ST. ALBANS – A year ago, St. Albans Town and St. Albans City were opposing litigants in a lawsuit, but just this week, leaders from both communities told the Messenger they were ready to put the animosity behind them and work together for St. Albans as a whole.
St. Albans City Mayor Tim Smith and town selectboard chair Brendan Deso approached the Messenger to talk about the future of the municipalities’ relationship, a complicated interconnection where public works departments already collaborate, but where municipal officials would find themselves in opposite ends of a court room.
But both Smith and Deso were immediately able to list the places the town and city already work together: they share the city’s police force, their public works departments and fire departments collaborate, they’re both partners on the Route 7 pedestrian study, etc.
Just last month, Deso pointed out, the town Dept. of Public Works saw two of its vehicles taken out of work for maintenance issues, only to have the city loan a vehicle to the town to make up for those losses.
Above all of that, however, hung an ongoing dispute between the town and city over access to the city’s municipal sewage infrastructure.
For decades now, the city and town had sparred with one another over access to a municipal wastewater system built by the city. More than one lawsuit had been brought to court over the city’s regulation of its wastewater system, with the courts dismissing the latest suit last December.
“I went from being a planning commission appointee to a selectboard chair in a little less than three years, and they were just watching that dark cloud lifted off of St. Albans,” Deso said. “It seemed like an issue that bled into operations… It just hung over us.”
“The court case is behind us, and I think that limited the amount of the interaction,” Smith said. “I think in general, the willingness may not have been there because we were sort of waiting on the outcome… and I say we as in both the city and town.”
“We might have a material disagreement on water and sewer, but it’s not being litigated, and that opens the door for the city manager and the town manager to collaborate without lawyers being present,” Deso said.
The irony, both noted, was that it was only in the political realm that anyone makes the distinction between town and city.
“We are the only ones who comment that we’re St. Albans City or Town,” Smith said. “It’s just us in that circle who carry that torch.”
“We cross each other’s borders every day… and not very many people notice it,” Deso mused. “We get people all the time who say ‘I showed up at your City Hall in your downtown and they said come down here to the Bay.’”
Those ties ran deep, the two suggested. Town residents worked in Mylan and city residents worked in the town’s industrial park, and they shop in both the town and the city, they noted.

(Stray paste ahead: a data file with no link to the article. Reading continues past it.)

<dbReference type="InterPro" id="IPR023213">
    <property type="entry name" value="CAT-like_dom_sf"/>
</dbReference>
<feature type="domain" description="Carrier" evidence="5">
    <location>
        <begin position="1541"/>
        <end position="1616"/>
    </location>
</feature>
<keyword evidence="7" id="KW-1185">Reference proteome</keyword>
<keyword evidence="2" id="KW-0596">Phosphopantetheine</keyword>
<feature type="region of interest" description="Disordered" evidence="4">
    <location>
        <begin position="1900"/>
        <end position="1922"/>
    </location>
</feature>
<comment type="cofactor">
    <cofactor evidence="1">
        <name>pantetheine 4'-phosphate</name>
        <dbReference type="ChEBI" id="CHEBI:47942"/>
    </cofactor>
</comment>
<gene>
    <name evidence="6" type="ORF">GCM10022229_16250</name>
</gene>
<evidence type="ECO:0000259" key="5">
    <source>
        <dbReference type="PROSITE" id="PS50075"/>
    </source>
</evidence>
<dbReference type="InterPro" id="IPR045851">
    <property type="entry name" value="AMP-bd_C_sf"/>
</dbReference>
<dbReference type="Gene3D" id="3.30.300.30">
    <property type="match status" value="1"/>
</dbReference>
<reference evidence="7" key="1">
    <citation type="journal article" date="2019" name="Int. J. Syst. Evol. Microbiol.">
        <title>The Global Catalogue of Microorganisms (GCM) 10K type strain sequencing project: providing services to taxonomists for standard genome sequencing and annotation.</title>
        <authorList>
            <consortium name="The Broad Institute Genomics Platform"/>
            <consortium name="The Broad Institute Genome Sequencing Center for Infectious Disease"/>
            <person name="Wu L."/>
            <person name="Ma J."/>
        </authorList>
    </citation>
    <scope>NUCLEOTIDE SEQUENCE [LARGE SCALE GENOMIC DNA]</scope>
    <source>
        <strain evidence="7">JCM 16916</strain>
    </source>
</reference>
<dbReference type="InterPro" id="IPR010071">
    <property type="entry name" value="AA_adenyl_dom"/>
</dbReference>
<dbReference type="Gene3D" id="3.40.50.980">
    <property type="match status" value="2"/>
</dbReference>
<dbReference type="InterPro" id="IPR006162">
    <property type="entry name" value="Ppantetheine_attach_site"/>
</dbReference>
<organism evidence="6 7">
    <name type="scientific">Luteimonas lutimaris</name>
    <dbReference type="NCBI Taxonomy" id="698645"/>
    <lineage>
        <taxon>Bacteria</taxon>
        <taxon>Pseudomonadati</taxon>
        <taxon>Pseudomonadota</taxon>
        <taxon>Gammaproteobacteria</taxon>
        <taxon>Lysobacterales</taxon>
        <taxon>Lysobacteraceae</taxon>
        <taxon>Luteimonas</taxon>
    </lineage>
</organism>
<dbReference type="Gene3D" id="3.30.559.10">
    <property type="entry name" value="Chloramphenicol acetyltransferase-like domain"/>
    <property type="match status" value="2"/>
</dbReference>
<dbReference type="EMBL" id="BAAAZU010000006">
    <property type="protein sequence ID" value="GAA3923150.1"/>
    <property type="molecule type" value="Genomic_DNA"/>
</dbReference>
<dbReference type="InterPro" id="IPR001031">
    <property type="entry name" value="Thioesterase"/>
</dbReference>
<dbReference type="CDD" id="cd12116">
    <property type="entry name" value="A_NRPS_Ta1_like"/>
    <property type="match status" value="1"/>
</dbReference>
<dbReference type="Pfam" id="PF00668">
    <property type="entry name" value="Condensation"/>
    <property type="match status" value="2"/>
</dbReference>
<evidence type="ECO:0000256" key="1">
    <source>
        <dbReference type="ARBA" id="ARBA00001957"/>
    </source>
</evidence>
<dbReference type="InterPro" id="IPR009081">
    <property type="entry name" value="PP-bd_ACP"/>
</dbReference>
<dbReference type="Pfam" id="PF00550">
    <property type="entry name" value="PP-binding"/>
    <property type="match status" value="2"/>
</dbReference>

They share a school district, and when residents talk about a trip to the city’s downtown or the town’s St. Albans Bay Park, they’re not thinking about the town-city line, they said.
Neither are floating any major projects between the town and city, only that, with litigation behind them and with some changing leadership in especially the town, there was now a chance for the two municipalities to bridge some of the animosities incurred by their fight over water and sewer.
That’s why both Mayor Smith and Chairperson Deso told the Messenger they were going to suggest a possible joint meeting between the city council and the town’s selectboard sometime in the close future.
“Let’s see what we can start,” Deso said. “It might take a year before we realize any material success out of any one particular direction we decide to take out of a meeting like that, but it’s more than we’d get done by being apart.”
“I’m not looking for some huge success,” Smith said. “Let’s start small. Let’s have some successes we can build off of and go from there.”
Off the cuff, they suggested sidewalks as a possibility. The two municipalities could cosign on grants, making their applications stronger. They could work out a maintenance plan for winter. They could plan together and tie their pedestrian infrastructure together more tightly.
It could save money, Deso suggested, and would help realize the town’s popular sidewalk plans.
They could also market St. Albans as a single community together, the two leaders suggested.
“To do this in isolation just doesn’t make sense,” Smith said.
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